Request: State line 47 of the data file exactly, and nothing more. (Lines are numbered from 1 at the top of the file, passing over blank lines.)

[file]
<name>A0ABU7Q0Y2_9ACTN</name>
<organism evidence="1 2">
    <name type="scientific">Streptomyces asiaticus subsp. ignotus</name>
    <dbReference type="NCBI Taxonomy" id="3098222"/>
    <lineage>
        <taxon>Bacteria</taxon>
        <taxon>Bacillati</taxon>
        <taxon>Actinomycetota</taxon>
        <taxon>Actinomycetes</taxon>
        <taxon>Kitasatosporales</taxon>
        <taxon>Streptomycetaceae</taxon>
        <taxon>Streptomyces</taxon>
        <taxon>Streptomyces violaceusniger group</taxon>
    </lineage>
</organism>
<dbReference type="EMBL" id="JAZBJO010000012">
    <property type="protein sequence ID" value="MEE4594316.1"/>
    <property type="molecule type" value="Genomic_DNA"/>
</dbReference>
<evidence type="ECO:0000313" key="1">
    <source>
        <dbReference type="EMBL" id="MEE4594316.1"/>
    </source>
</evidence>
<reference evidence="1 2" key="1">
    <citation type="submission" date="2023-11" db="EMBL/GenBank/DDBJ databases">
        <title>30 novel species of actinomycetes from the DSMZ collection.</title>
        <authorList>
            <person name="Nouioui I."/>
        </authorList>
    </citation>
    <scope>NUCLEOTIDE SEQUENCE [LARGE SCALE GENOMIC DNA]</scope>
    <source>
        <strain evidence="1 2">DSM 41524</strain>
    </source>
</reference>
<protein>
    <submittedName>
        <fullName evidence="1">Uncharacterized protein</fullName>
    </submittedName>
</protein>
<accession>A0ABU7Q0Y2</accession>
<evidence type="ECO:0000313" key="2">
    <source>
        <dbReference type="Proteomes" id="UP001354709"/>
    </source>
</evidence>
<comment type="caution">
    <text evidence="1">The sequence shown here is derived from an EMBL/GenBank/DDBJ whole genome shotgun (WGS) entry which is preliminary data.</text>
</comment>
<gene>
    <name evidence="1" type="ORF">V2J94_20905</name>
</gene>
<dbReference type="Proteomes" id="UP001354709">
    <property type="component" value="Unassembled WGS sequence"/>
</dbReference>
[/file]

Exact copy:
</evidence>